Why Are Some Resistors in Parallel While Others Are Not?

In summary, the conversation discusses the difficulty in determining which resistors are in parallel in a circuit. The speaker attempts to solve the problem by considering the resistors in parallel and using the concept of short circuiting. However, they encounter a roadblock and express confusion on how to identify parallel resistors. The conversation ends with a suggestion to find a path from one side of one resistor to the other side of another resistor to determine if they have the same potential difference.
  • #1
User1265
29
1
Homework Statement
Find the current of i1 and i2
Relevant Equations
V/R = i

E=V+IR
My attempt at a solution:
I can see the two resistors at the bottom are in parallel as shown on the circuit diagram attached, but I'm failing to understand why there's a third resistor in parallel.
So I made it one effective resistance as R/2.
Then I proceded to think the circuit short circuits, as Resitor in the middle + R/2 at the bottom has a lower resistance than resistor at the top + middle resistance. So I though i1 = 0 ... I felt like this was wrong and stopped my solution here.

I have been told in order to determine if resistors are in parallel, you must see if the same pd is applied across them, but struggling to see how I can do this here. How do I indentify which are in parallel in this case?
 

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  • #2
User1265 said:
How do I indentify which are in parallel in this case?
If you can find a path from one side of resistor A to one side of resistor B that does not encounter any components, and similarly for the other sides of the two resistors, then the same PD applies across both.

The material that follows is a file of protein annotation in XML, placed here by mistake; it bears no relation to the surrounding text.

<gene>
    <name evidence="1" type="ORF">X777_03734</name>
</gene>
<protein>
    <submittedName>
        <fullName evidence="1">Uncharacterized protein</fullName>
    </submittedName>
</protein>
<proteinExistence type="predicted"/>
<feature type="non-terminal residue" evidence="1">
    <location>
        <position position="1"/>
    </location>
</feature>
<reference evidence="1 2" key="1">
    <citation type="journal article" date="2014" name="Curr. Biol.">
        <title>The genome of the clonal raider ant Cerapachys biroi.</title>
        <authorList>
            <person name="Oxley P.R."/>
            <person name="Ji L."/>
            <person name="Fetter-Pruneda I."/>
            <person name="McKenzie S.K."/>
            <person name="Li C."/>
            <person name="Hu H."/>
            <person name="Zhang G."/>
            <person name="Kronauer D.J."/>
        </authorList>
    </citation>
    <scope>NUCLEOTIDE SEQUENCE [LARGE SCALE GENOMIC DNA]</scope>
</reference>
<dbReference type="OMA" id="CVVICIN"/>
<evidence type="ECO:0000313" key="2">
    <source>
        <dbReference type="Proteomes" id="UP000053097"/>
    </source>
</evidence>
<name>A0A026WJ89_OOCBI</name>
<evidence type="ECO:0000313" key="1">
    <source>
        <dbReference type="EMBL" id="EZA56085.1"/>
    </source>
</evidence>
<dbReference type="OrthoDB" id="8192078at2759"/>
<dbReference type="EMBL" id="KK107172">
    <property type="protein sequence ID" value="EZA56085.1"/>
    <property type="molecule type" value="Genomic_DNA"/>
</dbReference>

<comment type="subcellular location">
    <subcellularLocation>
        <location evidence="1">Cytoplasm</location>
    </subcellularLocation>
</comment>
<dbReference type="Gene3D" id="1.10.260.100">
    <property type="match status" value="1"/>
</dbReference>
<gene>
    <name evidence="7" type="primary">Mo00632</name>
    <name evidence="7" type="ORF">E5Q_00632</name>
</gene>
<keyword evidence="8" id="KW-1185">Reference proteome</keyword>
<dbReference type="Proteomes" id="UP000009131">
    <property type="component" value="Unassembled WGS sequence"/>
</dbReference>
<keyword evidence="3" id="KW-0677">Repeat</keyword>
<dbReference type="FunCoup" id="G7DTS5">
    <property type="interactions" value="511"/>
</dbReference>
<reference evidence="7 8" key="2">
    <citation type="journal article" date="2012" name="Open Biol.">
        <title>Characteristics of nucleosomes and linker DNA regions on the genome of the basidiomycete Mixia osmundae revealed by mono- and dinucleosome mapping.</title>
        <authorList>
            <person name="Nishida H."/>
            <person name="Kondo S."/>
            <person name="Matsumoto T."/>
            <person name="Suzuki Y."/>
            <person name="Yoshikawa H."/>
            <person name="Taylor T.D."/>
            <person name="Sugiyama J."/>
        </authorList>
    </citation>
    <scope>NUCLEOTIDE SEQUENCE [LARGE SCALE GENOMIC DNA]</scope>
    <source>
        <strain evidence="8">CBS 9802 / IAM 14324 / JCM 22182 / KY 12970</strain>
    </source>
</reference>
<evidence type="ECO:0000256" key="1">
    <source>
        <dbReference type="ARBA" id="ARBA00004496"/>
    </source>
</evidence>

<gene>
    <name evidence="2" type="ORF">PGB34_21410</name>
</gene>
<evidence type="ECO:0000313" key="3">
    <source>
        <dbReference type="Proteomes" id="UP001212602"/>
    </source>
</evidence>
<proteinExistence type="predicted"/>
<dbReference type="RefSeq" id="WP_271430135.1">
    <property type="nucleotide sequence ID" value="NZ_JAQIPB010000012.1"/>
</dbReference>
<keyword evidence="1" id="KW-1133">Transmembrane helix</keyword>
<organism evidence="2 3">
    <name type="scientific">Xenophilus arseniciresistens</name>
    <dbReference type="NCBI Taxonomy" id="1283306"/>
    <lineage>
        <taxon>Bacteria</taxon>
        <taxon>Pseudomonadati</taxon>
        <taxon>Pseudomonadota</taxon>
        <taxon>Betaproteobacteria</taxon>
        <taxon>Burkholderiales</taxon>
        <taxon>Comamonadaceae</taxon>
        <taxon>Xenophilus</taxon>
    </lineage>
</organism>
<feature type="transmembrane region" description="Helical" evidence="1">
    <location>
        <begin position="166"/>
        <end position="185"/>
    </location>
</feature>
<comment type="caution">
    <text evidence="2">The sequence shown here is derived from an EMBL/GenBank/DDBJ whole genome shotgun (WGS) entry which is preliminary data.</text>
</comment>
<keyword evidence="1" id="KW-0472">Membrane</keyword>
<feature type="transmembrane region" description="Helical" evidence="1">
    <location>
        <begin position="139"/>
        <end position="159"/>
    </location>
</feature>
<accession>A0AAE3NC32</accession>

Related to Why Are Some Resistors in Parallel While Others Are Not?

What is the purpose of resistors in parallel?

Resistors in parallel are used to divide the current in a circuit, allowing for more control over the flow of electricity. They also help to reduce the overall resistance of the circuit.

How are resistors in parallel connected?

Resistors in parallel are connected side by side with each other, rather than in a series. This means that the positive ends of all the resistors are connected together, as are the negative ends.

What is the formula for calculating the total resistance of resistors in parallel?

The formula for calculating the total resistance of resistors in parallel is 1/Rt = 1/R1 + 1/R2 + 1/R3 + ..., where Rt is the total resistance and R1, R2, R3, etc. are the individual resistances.

How does the total resistance of resistors in parallel compare to the smallest individual resistance?

The total resistance of resistors in parallel will always be less than the smallest individual resistance. This is due to the fact that the current has multiple paths to flow through, reducing the overall resistance.

What happens to the overall current when resistors are added in parallel?

Adding resistors in parallel will increase the overall current in the circuit. This is because the total resistance is decreased, allowing for more current to flow through the circuit.

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